Radical Islamists seize control of Tunisia mosques
By Tom Heneghan
TUNIS (Reuters) - Radical Islamists have seized control of 150 to 200 mosques and prayer halls around Tunisia this year, a senior religious official said Wednesday.
Official control over Tunisia's 5,000 mosques and small prayer halls has relaxed since the January revolution that toppled autocratic president Zine al-Abidine Ben Ali, allowing radicals to occupy some of them, Jamel Oueslati told Reuters.
There were also cases where imams and congregations thwarted takeover bids, said Oueslati, who is chief of staff to Religious Affairs Minister Aroussi Mizouri in the caretaker government. He had no figures for such cases.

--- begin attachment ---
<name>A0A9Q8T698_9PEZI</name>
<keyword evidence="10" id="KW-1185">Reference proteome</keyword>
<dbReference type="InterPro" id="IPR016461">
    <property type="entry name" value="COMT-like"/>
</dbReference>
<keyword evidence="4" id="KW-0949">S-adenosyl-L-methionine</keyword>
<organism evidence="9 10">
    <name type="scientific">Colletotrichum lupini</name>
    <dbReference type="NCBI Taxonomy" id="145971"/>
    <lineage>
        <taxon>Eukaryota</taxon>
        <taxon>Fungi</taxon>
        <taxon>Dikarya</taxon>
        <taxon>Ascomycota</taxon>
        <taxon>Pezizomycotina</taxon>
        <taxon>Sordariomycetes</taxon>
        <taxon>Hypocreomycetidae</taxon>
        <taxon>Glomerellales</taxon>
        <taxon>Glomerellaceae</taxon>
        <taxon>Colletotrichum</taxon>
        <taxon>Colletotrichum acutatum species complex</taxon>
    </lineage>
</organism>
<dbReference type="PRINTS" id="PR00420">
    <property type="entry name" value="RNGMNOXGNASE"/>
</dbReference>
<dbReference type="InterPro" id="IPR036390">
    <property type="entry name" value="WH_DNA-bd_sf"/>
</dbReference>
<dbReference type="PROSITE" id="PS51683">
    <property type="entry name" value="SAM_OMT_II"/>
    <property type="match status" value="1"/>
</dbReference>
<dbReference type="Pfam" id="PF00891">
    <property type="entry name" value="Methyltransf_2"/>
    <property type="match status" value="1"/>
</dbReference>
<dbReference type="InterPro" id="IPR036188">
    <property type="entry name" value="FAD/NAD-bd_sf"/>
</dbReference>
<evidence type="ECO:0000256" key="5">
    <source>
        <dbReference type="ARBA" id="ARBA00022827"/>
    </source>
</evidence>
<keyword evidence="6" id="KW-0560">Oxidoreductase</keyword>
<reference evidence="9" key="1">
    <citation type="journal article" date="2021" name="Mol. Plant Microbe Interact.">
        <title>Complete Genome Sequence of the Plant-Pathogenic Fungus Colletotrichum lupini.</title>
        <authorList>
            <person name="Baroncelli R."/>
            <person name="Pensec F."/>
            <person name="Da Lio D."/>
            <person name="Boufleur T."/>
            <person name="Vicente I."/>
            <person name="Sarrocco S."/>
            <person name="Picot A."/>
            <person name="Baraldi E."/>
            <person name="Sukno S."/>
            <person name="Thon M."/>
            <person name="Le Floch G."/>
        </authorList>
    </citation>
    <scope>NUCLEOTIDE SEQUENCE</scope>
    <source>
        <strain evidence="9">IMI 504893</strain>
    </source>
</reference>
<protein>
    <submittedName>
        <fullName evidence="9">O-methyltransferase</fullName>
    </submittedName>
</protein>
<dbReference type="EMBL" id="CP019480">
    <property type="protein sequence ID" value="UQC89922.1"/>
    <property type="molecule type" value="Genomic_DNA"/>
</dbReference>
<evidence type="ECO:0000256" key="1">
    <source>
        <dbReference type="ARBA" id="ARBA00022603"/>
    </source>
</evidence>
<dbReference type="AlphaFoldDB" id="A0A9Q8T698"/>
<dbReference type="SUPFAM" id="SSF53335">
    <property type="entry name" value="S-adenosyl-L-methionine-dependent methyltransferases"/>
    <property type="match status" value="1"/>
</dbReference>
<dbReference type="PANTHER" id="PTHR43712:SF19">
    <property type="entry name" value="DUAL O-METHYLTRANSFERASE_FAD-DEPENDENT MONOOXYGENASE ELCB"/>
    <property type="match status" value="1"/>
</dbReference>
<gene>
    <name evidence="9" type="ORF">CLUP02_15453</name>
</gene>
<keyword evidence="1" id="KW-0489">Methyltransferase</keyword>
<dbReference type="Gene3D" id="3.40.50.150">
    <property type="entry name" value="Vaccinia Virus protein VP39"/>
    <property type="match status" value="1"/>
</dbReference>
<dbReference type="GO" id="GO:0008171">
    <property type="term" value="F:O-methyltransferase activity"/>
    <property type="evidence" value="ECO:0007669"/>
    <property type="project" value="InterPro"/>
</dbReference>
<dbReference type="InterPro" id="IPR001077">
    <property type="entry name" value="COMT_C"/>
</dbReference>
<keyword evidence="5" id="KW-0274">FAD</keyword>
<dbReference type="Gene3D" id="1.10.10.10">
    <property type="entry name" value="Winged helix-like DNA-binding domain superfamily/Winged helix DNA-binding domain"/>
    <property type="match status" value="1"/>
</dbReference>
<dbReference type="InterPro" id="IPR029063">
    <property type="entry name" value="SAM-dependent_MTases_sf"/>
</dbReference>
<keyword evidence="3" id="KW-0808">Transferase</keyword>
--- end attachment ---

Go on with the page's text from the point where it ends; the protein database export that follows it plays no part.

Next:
"After January 14, some extremist tendencies invaded certain mosques," he said, referring to the day Ben Ali fled to Saudi Arabia. "The ministry has no power to pressure them. We have to wait until things calm down and we'll see what we can do.
"This is an exceptional situation. This tendency is a reaction to the years of oppression and lack of free expression. They now have the opportunity to express their views, often aggressively."
The moderate Islamist party Ennahda, which advocates democracy and pledges not to impose religious bans on the secularist minority here, won 40 percent of the vote in the October 23 election for a constituent assembly.
It is expected to form a coalition with two large secularist parties to run the country and write a new constitution.
RADICAL REACTION TO DICTATORSHIP Continued...